Dietary patterns in relation to fracture risk and low bone mineral density

Summary of publication by Fabiani et al.  

Osteoporosis is characterized by a low bone mineral density and compromised bone strength. Many factors contribute to low bone mineral density and osteoporosis such as gender, physical inactivity, excessive alcohol consumption, loss of estrogen and nutritional factors mainly related to adequate intakes of calcium and vitamin D. In addition, several epidemiological studies have shown that the intake of milk, dairy, vegetables, fruit and protein possibly has a beneficial effect on bone health (1).

Key messages

  • The meta-analysis of Fabiani et. al assessed the association between different dietary patterns and the risk for fractures and low bone mineral density.
  • Three dietary patterns were identified in the studies of this meta-analysis:
    – Healthy: a dietary pattern with vegetables, fruit, poultry, fish and whole grains.
    – Meat/western: a dietary pattern with red meat, processed meat, animal fat, eggs and sweets.
    – Milk/dairy: a dietary pattern with milk and other dairy products.
  • Both a healthy and a milk/dairy dietary pattern may be associated with a lower risk for low bone mineral density; a meat/western may increase this risk.
  • In addition, a healthy dietary pattern may lower the risk for fractures, while a meat/western dietary pattern may increase this risk.

Dietary patterns in relation to fracture risk and low bone mineral densityDietary patterns have been recently applied in nutritional studies to examine the relation between diet and chronic diseases rather than focusing on individual foods and nutrients. Dietary patterns can be defined by several statistical methods, which can be distinguished as ‘a priori’ and ‘a posteriori’ methods. ‘A priori’ methods define dietary indices and scores on the basis of current nutritional knowledge of healthy or unhealthy foods. In this way, a desirable pattern is defined. Conversely, ‘a posteriori’ methods generate dietary patterns on the basis of available dietary data directly obtained from the study population. The major limit of this method is that the results obtained may be sample specific and influenced by subjective decisions. However, in the last few years, several epidemiologic studies have successfully investigated the relation between different dietary patterns derived by ‘a posteriori’ methods and fracture- or low bone mineral density (BMD) risk. The systematic review and meta-analysis of Fabiani et. al combined and evaluated these ‘a posteriori’ studies (1). This article is a summary of this review and meta-analysis (1).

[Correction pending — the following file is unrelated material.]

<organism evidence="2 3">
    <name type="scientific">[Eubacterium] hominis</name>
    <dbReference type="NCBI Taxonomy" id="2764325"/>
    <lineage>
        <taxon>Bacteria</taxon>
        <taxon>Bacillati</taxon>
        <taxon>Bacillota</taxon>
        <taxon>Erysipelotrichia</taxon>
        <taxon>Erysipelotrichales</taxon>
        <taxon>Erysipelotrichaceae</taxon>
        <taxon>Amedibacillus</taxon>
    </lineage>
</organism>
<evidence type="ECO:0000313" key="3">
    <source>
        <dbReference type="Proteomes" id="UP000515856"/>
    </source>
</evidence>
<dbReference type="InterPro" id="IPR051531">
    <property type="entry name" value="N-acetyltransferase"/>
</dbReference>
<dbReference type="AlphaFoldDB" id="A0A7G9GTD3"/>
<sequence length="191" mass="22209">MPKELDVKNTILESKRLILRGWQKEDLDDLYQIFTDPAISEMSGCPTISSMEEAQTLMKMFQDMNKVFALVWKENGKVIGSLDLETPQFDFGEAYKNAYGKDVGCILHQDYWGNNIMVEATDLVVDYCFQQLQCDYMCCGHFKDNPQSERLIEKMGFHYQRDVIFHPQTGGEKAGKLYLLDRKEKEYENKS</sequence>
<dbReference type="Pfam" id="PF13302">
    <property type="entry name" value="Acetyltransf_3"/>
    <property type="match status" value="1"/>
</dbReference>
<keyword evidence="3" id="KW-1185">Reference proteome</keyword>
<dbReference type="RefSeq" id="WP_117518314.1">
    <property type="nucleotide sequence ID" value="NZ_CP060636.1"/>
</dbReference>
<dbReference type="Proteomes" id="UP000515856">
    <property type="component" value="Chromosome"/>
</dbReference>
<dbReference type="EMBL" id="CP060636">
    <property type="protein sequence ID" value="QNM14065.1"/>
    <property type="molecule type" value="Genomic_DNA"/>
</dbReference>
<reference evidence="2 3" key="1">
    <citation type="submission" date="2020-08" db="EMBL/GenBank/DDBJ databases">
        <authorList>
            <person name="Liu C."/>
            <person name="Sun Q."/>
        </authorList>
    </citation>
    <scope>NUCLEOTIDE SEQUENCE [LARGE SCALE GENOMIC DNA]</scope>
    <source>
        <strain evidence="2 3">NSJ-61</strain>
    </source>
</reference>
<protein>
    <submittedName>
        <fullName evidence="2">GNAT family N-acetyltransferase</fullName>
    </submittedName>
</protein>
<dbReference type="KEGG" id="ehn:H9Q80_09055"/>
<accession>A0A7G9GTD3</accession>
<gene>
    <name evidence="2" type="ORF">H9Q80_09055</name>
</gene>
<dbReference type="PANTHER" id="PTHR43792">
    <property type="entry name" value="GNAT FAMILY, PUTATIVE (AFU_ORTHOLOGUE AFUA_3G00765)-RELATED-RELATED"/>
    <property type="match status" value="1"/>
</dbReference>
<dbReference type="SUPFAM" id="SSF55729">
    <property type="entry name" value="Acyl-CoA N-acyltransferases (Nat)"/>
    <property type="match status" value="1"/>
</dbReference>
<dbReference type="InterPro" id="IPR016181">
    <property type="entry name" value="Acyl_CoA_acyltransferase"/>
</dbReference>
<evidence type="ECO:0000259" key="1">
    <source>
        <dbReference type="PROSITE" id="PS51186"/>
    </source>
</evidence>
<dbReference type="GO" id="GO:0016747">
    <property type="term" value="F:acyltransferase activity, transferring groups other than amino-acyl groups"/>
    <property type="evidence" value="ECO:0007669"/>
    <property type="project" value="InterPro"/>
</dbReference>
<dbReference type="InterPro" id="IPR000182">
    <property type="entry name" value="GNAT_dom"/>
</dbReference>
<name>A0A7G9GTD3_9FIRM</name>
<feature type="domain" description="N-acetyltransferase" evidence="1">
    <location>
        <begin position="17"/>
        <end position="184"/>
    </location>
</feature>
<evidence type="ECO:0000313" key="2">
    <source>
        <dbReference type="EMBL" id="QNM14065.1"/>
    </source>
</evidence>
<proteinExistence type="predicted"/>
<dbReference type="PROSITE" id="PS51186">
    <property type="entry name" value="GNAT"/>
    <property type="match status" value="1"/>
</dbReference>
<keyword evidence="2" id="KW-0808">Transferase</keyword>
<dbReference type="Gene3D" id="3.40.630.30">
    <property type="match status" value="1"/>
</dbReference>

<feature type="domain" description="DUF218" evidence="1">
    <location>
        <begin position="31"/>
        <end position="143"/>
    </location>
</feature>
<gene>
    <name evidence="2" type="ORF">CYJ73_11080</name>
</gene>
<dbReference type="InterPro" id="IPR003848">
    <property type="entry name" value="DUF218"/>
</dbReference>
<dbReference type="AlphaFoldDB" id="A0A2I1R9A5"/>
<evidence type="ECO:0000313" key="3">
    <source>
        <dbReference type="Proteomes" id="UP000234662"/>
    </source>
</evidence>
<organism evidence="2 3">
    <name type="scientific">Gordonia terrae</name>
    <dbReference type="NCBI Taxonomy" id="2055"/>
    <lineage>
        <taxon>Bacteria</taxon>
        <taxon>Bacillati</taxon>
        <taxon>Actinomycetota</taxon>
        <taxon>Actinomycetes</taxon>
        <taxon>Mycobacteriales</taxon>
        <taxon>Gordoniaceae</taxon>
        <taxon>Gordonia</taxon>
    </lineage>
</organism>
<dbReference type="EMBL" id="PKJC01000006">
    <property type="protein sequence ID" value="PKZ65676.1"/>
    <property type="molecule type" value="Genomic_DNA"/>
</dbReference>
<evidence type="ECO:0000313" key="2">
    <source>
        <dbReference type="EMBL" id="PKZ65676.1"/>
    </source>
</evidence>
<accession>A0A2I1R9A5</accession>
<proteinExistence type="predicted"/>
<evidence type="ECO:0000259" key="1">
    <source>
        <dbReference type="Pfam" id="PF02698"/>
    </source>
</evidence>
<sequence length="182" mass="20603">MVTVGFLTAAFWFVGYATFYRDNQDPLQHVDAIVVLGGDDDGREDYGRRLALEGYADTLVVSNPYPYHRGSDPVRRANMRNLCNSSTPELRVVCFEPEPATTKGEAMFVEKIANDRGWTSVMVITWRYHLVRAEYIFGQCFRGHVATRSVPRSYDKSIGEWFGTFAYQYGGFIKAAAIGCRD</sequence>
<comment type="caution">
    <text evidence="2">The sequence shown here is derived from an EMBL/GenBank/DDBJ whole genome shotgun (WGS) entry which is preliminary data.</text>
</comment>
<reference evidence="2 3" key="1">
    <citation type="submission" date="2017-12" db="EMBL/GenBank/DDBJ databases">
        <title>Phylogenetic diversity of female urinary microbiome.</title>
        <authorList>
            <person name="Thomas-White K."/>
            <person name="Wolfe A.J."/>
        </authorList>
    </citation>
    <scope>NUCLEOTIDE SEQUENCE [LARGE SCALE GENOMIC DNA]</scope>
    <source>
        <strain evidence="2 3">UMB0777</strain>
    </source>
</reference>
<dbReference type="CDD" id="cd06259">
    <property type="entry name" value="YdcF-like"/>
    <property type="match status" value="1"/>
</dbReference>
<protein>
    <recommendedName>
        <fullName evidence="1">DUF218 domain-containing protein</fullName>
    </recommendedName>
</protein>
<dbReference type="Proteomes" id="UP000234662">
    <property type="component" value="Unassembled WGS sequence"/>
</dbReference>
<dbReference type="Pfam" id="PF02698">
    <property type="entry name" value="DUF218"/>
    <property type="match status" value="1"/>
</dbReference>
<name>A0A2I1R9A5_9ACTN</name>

Methods

A total of 20 studies were selected (cross-sectional, cohort and case-control), of which half assessed the association with fracture risk and the other half assessed the association with low BMD.

The studies were conducted in several countries: studies that assessed fracture risk were conducted in Asia (China and Japan), Europe and North-America. These studies considered different fracture sites: hip fractures (5 studies), number of fractures at any site (4 studies) and all low-trauma clinical fractures excluding skull, face, hands and feet (1 study).